In 1778, as I explained in the first part of this series, Thomas Jefferson submitted to the Virginia Assembly “A Bill for the More General Diffusion of Knowledge.” Why did Jefferson defend three years of free elementary education, to be financed “at the common expence of all”? In the preamble to his bill, Jefferson wrote:
Whereas it appeareth that however certain forms of government are better calculated than others to protect individuals in the free exercise of their natural rights, and are at the same time themselves better guarded against degeneracy, yet experience hath shewn, that even under the best forms, those entrusted with power have, in time, and by slow operations, perverted it into tyranny; and it is believed that the most effectual means of preventing this would be, to illuminate, as far as practicable, the minds of the people at large, and more especially to give them knowledge of those facts, which history exhibiteth, that, possessed thereby of the experience of other ages and countries, they may be enabled to know ambition under all its shapes, and prompt to exert their natural powers to defeat its purposes….
Two things are especially noteworthy about his passage.
First, unlike most other republican advocates of state schooling, who emphasized the need to teach children the virtue of obedience to the American government, Jefferson stressed the need for vigilant citizens who would constantly be on guard against the ambition of rulers. America, like all other countries throughout history, would always be in danger of degenerating into tyranny, and only an educated citizenry would be able to recognize the telltale signs and thereby stop dangerous politicians in their tracks, before tyranny could become firmly established.
Second, Jefferson focused on knowledge of history as essential to the above task. Indeed, he believed that children should be taught to read primarily through the medium of history books. History is the most important field of knowledge for a free people. Although a liberal education in various fields is desirable, a general knowledge of history is indispensable. Jefferson, in a letter to his nephew Peter Carr (August 19, 1785), suggested that Peter devote most of his study time to history, while dividing the remaining time, “which should be shorter,” between philosophy and poetry.
In Jefferson’s day, history was frequently called “the lamp of experience.” History is philosophy teaching by examples. The experience needed for an adequate understanding of freedom – its conditions and causes and the reasons for its decline — cannot possibly be acquired during the brief span of a single life. History provides the requisite knowledge by enabling us to draw upon the accumulated experiences of many generations. As Edward Gibbon wrote in The Decline and Fall of the Roman Empire:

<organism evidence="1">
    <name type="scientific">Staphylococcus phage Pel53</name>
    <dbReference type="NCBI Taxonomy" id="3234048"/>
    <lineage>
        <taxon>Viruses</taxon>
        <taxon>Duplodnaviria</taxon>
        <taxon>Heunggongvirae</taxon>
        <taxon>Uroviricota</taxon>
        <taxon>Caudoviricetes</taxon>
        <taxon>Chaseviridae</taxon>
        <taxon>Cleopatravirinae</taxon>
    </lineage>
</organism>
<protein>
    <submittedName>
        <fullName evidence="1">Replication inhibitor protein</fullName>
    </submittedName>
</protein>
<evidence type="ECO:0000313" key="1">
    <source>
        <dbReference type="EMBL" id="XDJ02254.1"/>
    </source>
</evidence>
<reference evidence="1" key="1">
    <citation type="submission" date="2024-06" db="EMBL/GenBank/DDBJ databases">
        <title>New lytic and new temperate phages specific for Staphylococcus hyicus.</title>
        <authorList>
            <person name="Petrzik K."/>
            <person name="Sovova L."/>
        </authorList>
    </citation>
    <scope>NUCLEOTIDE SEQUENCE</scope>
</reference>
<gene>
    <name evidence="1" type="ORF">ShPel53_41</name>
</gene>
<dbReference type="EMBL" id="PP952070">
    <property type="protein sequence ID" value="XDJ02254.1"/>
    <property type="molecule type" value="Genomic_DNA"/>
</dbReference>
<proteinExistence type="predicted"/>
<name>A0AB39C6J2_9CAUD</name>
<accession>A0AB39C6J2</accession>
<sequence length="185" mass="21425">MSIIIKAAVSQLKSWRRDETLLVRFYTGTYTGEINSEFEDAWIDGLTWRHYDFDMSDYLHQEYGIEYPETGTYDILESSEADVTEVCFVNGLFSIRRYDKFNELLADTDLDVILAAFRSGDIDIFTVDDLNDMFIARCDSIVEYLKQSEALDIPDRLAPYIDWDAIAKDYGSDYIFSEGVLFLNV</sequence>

A being of the nature of man, endowed with the same faculties, but with a longer measure of existence, would cast down a smile of pity and contempt on the crimes and follies of human ambition…. It is thus that the experience of history exalts and enlarges the horizon of our intellectual view.
If we wish to appreciate how seriously Jefferson took history, we need only read his repeated and vitriolic attacks on David Hume’s six-volume History of England, from the Invasion of Julius Caesar to the Revolution in 1688, published between 1754 and 1762. Today we think of David Hume as a philosopher, but to many of his contemporaries he was better known as a historian, owing to the great commercial success of his History of England.
Hume published his massive work out of sequence, beginning with what would later become volume five – a history of England during the reigns of first two Stuarts, James I and Charles I, culminating in an account of the English Civil Wars (also known as the Puritan Revolution) and the execution of Charles I in 1649.
This is the principal volume that incurred Jefferson’s wrath. Although he liked the book when he first read it during his student days, Jefferson came to loathe it as he read more widely. Although Hume claimed to have written an impartial history, in an effort to correct the partisan accounts of earlier historians, Jefferson regarded the volume as little more than Tory propaganda.
Hume, in Jefferson’s eyes, was the great apologist for the absolutism of the Stuarts. Hume “spared nothing…to wash them white, and to palliate their misgovernment. For this purpose he suppressed truths, advanced falsehoods, forged authorities, and falsified records.” Hume’s style was so bewitching that “all England became Tories by the magic of his art. His pen revolutionized the public sentiment of that country more completely than the standing armies could ever have done….” In a letter to the publisher William Duane (August 12, 1810), Jefferson recalled how he had read Hume’s History as a student, and how much time, research, and reflection it took “to eradicate the poison it had instilled into my mind.”